Review:

"In his wonderful book 'Danube,' a discursive, literary and historical journey downstream, the Italian writer Claudio Magris rightly called Budapest the most beautiful city on the whole river. Its story has also been fascinating and deeply troubled: While fin de siecle Vienna has become something of a standby for cultural commentators, Budapest had just as vivid a tale to tell. And, in either... Washington Post Book Review (read the entire Washington Post review)

Review:

"Kati Marton's wonderful book celebrates what is glorious and eternal in the human condition." Elie Wiesel, Nobel Laureate and Professor of Humanities, Boston University

Review:

"Just when you thought you'd heard all the stories about World War II, along comes The Great Escape, a great read and a long overdue account of the remarkable lives of a small band of greatly gifted Hungarians who made profoundly important contributions to the American effort. Kati Marton tells this astonishing story with grace and passion, a sharp eye for the telling detail and the broad sweep of history." Tom Brokaw, author of The Greatest Generation

Review:

"Kati Marton captures beautifully the genius and flair, as well as the insecurity and essential loneliness, of nine brilliant Jewish refugees from Hungary. Not only is this great biography, it gives a touching insight into human nature and the wellsprings of creative ambition." Walter Isaacson, author of Benjamin Franklin

Review:

"Hungarians, those men from Mars, escaped west in the years before World War II and gave us great scientists, filmmakers, photographers, and engineers. Kati Marton's lively, engaging group portrait recovers for us the lives and work of the extraordinary men who invented Hollywood and the atomic bomb." Richard Rhodes, author of The Making of the Atomic Bomb

Review:

"In this insightful, moving, and deftly researched book, Kati Marton writes about nine Hungarians whose experiences are a prism through which we can see the quest and ultimate triumph of humanity seeking the right to dream and the freedom to create." Vartan Gregorian, President, Carnegie Corporation of New York

Review:

"Marton, who fled Hungary as a child in 1957, illuminates Budapest's vertiginous Golden Age and the darkness that followed (a darkness that some of her subjects, notably Arthur Koestler, never shook)." The New Yorker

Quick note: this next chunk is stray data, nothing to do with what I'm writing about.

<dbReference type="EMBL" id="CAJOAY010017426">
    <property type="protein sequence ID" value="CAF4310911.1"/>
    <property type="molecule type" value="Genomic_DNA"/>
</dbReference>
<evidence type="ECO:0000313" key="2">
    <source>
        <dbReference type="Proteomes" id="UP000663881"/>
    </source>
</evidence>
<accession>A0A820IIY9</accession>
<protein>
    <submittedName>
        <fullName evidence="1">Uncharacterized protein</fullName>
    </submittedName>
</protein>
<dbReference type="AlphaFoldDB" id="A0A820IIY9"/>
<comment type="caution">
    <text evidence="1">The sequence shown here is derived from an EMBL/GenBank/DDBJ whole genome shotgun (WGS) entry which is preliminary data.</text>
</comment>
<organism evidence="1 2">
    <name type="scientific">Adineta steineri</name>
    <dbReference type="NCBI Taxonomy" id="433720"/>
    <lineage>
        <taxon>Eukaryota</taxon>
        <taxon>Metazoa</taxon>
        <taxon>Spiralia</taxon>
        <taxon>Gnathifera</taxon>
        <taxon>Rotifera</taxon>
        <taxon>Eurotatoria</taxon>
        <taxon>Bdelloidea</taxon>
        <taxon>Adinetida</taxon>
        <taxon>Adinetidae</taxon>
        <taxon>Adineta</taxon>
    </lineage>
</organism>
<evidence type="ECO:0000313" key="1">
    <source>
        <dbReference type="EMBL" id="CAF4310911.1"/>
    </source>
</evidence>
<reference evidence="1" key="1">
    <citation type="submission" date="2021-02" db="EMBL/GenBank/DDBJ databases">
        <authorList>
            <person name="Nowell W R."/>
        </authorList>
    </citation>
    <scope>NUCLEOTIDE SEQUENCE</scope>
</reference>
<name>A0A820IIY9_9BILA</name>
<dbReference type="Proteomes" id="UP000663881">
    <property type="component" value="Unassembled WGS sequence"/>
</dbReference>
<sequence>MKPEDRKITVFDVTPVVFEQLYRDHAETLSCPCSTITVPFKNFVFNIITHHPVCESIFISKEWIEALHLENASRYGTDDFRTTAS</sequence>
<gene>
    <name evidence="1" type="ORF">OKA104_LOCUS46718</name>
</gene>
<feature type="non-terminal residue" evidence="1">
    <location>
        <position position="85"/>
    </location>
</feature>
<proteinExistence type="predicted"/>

Review:

"...Marton...offers a competently written treatise that is light on theory but long on description......More a nicely assembled collection of anecdotes than a sustained narrative." Kirkus Reviews

Synopsis:

From the author of Hidden Power comes the story of the breathtaking journey of nine extraordinary men from Budapest to the New World, what they experienced along their dangerous route, and how they changed America and the world.

About the Author

Kati Marton, an award-winning former NPR and ABC News correspondent, is the author of Hidden Power: Presidential Marriages That Shaped Our History, a New York Times bestseller, as well as Wallenberg, The Polk Conspiracy, A Death in Jerusalem, and a novel, An American Woman. Mother of a son and a daughter, she lives in New York with her husband, Richard Holbrooke.

Table of Contents

INTRODUCTION * MAGIC IN THEIR POCKETS
PART ONE * PLENTY
PART TWO * HARVEST AT TWILIGHT
PART THREE * DARKNESS
PART FOUR * FALSE DAWN

EPILOGUE
NOTES
SELECTED BIBLIOGRAPHY
ACKNOWLEDGMENTS
INDEX

Product Details

ISBN:
9780743261159
Subtitle:
Nine Jews Who Fled Hitler and Changed the World
Author:
Marton, Kati
Publisher:
Simon & Schuster
Subject:
History
Subject:
Modern - 20th Century
Subject:
Jews
Subject:
Eastern Europe - General
Subject:
General History
Subject:
Jewish - General
Subject:
Jews - Hungary - Budapest
Subject:
Jews, Hungarian - United States
Copyright:
Publication Date:
October 2006
Binding:
Hardcover
Grade Level:
General/trade
Language:
English
Illustrations:
Y
Pages:
271
Dimensions:
9.25 x 6.125 in

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Related Subjects

History and Social Science » Ethnic Studies » European American
History and Social Science » World History » Holocaust
Religion » Judaism » Jews in America

The Great Escape: Nine Jews Who Fled Hitler and Changed the World Used Hardcover
0 stars - 0 reviews
$13.50 In Stock
Product details 271 pages Simon & Schuster - English 9780743261159 Reviews: